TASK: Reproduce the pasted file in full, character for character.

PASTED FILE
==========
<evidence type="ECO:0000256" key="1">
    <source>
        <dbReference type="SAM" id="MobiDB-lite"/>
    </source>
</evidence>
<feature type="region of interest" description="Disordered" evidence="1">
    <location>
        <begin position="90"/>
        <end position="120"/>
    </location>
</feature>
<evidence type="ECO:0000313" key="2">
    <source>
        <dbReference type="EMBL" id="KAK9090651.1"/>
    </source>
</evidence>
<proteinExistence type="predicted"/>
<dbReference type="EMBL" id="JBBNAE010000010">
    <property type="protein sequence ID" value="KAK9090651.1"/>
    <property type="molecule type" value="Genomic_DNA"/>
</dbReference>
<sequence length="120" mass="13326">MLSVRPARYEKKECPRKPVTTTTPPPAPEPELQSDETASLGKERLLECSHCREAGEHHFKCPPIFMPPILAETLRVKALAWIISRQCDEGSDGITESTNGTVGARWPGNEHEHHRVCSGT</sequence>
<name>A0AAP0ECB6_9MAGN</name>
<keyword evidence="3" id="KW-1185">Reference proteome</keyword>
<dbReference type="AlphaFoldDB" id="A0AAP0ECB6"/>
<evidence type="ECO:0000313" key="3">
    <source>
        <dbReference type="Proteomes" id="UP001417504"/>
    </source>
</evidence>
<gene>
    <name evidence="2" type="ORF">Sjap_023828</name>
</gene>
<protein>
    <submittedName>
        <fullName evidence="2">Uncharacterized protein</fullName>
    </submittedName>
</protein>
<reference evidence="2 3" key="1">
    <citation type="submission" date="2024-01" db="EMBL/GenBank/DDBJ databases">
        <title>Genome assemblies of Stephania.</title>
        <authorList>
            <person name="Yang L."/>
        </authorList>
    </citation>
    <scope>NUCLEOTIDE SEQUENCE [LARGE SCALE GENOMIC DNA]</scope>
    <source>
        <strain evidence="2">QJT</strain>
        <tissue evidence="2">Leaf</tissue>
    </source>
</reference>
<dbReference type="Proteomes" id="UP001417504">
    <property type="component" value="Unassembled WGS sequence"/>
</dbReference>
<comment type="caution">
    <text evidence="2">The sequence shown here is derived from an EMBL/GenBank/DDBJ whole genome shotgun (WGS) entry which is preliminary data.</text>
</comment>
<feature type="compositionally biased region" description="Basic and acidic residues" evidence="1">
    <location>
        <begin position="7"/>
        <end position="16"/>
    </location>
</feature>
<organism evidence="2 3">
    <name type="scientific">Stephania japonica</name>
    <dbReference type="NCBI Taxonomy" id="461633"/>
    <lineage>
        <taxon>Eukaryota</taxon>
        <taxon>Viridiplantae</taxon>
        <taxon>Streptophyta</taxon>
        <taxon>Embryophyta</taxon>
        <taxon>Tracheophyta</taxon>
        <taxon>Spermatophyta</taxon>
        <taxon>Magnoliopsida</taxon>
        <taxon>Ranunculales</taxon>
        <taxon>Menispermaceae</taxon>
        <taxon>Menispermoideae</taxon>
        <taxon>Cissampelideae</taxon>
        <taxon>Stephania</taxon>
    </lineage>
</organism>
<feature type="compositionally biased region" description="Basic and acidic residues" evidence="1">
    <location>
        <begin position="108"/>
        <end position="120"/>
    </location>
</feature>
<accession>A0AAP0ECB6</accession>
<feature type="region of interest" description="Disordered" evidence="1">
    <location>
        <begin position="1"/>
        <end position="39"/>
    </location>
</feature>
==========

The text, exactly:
<evidence type="ECO:0000256" key="1">
    <source>
        <dbReference type="SAM" id="MobiDB-lite"/>
    </source>
</evidence>
<feature type="region of interest" description="Disordered" evidence="1">
    <location>
        <begin position="90"/>
        <end position="120"/>
    </location>
</feature>
<evidence type="ECO:0000313" key="2">
    <source>
        <dbReference type="EMBL" id="KAK9090651.1"/>
    </source>
</evidence>
<proteinExistence type="predicted"/>
<dbReference type="EMBL" id="JBBNAE010000010">
    <property type="protein sequence ID" value="KAK9090651.1"/>
    <property type="molecule type" value="Genomic_DNA"/>
</dbReference>
<sequence length="120" mass="13326">MLSVRPARYEKKECPRKPVTTTTPPPAPEPELQSDETASLGKERLLECSHCREAGEHHFKCPPIFMPPILAETLRVKALAWIISRQCDEGSDGITESTNGTVGARWPGNEHEHHRVCSGT</sequence>
<name>A0AAP0ECB6_9MAGN</name>
<keyword evidence="3" id="KW-1185">Reference proteome</keyword>
<dbReference type="AlphaFoldDB" id="A0AAP0ECB6"/>
<evidence type="ECO:0000313" key="3">
    <source>
        <dbReference type="Proteomes" id="UP001417504"/>
    </source>
</evidence>
<gene>
    <name evidence="2" type="ORF">Sjap_023828</name>
</gene>
<protein>
    <submittedName>
        <fullName evidence="2">Uncharacterized protein</fullName>
    </submittedName>
</protein>
<reference evidence="2 3" key="1">
    <citation type="submission" date="2024-01" db="EMBL/GenBank/DDBJ databases">
        <title>Genome assemblies of Stephania.</title>
        <authorList>
            <person name="Yang L."/>
        </authorList>
    </citation>
    <scope>NUCLEOTIDE SEQUENCE [LARGE SCALE GENOMIC DNA]</scope>
    <source>
        <strain evidence="2">QJT</strain>
        <tissue evidence="2">Leaf</tissue>
    </source>
</reference>
<dbReference type="Proteomes" id="UP001417504">
    <property type="component" value="Unassembled WGS sequence"/>
</dbReference>
<comment type="caution">
    <text evidence="2">The sequence shown here is derived from an EMBL/GenBank/DDBJ whole genome shotgun (WGS) entry which is preliminary data.</text>
</comment>
<feature type="compositionally biased region" description="Basic and acidic residues" evidence="1">
    <location>
        <begin position="7"/>
        <end position="16"/>
    </location>
</feature>
<organism evidence="2 3">
    <name type="scientific">Stephania japonica</name>
    <dbReference type="NCBI Taxonomy" id="461633"/>
    <lineage>
        <taxon>Eukaryota</taxon>
        <taxon>Viridiplantae</taxon>
        <taxon>Streptophyta</taxon>
        <taxon>Embryophyta</taxon>
        <taxon>Tracheophyta</taxon>
        <taxon>Spermatophyta</taxon>
        <taxon>Magnoliopsida</taxon>
        <taxon>Ranunculales</taxon>
        <taxon>Menispermaceae</taxon>
        <taxon>Menispermoideae</taxon>
        <taxon>Cissampelideae</taxon>
        <taxon>Stephania</taxon>
    </lineage>
</organism>
<feature type="compositionally biased region" description="Basic and acidic residues" evidence="1">
    <location>
        <begin position="108"/>
        <end position="120"/>
    </location>
</feature>
<accession>A0AAP0ECB6</accession>
<feature type="region of interest" description="Disordered" evidence="1">
    <location>
        <begin position="1"/>
        <end position="39"/>
    </location>
</feature>